A difference between normal and dystrophic avian muscle was demonstrated by comparing the patterns of fragmentation of muscle during homogenization. Fragmentation was monitored by morphological methods and by viscometry. This method of fragmentation analysis depends on the principle that the viscosity of a suspension is an exponential function of the partial volume fraction occupied by the suspended particles; the more a tissue is fragmented into smaller pieces, the greater the viscosity of the resulting homogenate. Increasing the duration of homogenization of either fresh muscle in buffer or glycerinated muscle in relaxing solution gradually increased the viscosity of the homogenate of normal muscle, whereas the viscosity of the homogenate of dystrophic muscle remained approximately constant. This difference in viscosity indicated that dystrophic muscle was sheared into larger pieces which were resistant to further fragmentation. Electron microscopic examination showed that the homogenate of dystrophic muscle contained rows of sarcomeres, whereas normal muscle was sheared into amorphous masses of myofilaments.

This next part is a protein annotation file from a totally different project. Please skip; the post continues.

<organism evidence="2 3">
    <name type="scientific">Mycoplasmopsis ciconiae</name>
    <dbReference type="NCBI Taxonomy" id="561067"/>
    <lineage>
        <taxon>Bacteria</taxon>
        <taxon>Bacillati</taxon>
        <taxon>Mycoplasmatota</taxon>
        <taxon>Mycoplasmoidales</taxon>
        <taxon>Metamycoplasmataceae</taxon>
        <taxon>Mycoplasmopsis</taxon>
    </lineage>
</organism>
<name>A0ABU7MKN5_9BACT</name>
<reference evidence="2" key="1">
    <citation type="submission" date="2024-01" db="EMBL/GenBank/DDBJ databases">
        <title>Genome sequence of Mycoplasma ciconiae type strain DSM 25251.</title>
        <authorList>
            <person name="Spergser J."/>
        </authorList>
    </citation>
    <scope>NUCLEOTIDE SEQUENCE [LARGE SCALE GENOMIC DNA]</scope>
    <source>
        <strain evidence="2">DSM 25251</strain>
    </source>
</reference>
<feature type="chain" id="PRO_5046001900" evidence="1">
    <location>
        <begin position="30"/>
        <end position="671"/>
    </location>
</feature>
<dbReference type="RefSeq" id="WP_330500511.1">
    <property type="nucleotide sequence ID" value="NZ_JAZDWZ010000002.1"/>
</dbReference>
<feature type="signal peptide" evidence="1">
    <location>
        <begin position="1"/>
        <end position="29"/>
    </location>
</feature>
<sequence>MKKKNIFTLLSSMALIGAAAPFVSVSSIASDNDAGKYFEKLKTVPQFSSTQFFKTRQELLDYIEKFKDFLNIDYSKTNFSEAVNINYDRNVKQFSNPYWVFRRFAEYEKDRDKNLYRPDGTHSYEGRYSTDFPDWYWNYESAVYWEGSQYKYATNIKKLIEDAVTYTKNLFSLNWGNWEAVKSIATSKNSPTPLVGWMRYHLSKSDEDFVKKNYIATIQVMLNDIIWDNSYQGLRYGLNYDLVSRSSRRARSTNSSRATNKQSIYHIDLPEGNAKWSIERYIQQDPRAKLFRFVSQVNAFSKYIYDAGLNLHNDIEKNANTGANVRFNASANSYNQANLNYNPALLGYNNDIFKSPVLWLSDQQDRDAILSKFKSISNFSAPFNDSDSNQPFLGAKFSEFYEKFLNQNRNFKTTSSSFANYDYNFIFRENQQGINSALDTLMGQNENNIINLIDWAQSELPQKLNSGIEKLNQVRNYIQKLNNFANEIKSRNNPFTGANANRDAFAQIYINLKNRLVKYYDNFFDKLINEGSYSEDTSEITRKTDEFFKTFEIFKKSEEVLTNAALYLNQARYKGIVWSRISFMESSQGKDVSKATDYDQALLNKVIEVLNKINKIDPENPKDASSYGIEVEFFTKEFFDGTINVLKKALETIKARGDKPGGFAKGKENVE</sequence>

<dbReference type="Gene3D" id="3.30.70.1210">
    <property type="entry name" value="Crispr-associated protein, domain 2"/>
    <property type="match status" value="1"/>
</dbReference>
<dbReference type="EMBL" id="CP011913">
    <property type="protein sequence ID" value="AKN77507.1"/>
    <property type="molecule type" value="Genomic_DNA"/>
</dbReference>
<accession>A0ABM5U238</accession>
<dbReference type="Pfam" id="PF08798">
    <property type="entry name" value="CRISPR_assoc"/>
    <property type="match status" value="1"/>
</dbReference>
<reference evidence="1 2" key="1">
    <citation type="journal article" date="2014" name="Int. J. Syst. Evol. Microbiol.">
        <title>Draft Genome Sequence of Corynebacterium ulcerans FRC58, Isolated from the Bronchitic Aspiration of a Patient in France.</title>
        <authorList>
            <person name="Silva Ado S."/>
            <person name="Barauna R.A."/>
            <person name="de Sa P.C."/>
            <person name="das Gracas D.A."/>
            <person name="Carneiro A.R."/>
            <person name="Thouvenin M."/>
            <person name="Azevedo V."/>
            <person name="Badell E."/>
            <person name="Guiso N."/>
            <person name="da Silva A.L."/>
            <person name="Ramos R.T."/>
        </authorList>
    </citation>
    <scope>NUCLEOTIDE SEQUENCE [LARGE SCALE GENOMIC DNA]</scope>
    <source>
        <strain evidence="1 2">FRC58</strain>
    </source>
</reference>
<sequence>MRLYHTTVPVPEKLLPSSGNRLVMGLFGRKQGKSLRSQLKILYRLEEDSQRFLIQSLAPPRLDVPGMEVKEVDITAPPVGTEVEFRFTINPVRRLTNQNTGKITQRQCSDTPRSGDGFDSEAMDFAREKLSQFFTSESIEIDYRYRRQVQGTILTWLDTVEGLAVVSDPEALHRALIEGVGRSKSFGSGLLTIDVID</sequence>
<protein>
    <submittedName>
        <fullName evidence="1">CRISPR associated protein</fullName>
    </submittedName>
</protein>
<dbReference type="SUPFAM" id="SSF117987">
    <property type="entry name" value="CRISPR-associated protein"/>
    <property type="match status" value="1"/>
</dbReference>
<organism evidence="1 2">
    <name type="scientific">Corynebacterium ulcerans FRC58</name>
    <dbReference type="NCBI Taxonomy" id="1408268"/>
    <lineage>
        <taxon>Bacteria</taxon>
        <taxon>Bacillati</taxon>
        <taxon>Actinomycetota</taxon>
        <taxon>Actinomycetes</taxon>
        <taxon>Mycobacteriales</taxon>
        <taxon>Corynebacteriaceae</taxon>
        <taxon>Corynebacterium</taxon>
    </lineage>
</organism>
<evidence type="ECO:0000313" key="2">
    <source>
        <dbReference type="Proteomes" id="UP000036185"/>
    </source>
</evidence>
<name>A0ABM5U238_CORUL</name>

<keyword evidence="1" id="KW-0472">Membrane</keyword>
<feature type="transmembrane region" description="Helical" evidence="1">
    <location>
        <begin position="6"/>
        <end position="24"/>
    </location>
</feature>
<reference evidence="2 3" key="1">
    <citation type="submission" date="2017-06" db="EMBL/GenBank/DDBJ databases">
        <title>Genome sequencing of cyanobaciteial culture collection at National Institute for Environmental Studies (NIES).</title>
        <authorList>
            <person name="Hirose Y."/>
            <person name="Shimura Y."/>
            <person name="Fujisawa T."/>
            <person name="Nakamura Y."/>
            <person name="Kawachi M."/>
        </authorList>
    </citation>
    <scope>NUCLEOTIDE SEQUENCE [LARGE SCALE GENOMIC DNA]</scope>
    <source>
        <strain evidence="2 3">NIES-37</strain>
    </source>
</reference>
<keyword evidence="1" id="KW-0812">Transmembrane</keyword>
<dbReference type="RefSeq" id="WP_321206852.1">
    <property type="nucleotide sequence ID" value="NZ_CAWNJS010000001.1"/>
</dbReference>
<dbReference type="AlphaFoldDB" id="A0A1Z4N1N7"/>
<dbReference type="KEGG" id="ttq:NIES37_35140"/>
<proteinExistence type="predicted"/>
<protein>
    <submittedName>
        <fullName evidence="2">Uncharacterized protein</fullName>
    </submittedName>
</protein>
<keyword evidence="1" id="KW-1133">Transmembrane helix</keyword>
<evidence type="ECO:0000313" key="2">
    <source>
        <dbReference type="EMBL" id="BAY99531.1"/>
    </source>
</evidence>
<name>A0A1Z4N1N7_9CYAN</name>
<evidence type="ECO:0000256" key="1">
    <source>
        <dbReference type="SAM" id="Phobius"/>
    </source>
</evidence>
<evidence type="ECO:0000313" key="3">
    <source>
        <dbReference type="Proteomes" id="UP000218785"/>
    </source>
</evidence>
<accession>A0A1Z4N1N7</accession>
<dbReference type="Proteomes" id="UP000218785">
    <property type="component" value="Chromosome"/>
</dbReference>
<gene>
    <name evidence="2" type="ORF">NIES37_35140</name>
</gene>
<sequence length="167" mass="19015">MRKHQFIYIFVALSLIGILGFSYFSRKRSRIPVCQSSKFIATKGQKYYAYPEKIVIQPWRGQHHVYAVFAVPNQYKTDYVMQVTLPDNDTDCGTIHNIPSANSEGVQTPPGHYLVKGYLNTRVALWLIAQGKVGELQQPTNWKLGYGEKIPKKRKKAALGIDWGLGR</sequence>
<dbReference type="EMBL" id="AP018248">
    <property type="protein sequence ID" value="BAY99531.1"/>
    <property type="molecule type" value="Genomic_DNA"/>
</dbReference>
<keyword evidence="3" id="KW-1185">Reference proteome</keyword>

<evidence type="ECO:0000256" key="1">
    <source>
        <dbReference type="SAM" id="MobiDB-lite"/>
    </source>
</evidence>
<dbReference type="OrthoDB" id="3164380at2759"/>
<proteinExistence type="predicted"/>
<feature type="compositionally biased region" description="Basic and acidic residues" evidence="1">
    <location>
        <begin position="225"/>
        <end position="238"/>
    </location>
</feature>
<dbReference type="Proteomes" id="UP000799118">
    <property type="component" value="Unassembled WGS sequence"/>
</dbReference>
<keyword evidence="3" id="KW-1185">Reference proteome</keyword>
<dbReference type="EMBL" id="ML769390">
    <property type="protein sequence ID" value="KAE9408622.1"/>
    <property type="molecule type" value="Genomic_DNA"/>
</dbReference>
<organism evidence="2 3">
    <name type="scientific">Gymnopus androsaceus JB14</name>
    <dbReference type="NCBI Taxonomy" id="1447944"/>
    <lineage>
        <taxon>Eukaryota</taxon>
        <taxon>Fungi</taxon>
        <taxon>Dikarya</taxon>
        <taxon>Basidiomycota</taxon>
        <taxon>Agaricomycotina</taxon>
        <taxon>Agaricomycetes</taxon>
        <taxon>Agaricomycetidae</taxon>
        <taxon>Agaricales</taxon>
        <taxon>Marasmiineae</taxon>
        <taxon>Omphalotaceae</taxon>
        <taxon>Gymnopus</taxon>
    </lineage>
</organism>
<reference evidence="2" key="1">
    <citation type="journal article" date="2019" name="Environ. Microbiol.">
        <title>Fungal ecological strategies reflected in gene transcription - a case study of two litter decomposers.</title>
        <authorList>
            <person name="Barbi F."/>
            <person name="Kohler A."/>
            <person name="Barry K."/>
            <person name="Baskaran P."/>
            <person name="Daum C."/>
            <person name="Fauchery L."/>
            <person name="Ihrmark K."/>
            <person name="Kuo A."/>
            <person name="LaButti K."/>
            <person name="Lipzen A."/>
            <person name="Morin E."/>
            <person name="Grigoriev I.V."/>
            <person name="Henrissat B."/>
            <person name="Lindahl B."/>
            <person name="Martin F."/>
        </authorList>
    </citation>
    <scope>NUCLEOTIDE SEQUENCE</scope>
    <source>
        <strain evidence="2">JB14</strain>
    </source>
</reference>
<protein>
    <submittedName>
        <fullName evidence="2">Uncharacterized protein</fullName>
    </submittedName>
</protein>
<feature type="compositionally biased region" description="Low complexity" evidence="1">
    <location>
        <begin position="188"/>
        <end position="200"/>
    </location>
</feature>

ASJC Scopus subject areas
- Clinical Neurology
- Cellular and Molecular Neuroscience
- Physiology (medical)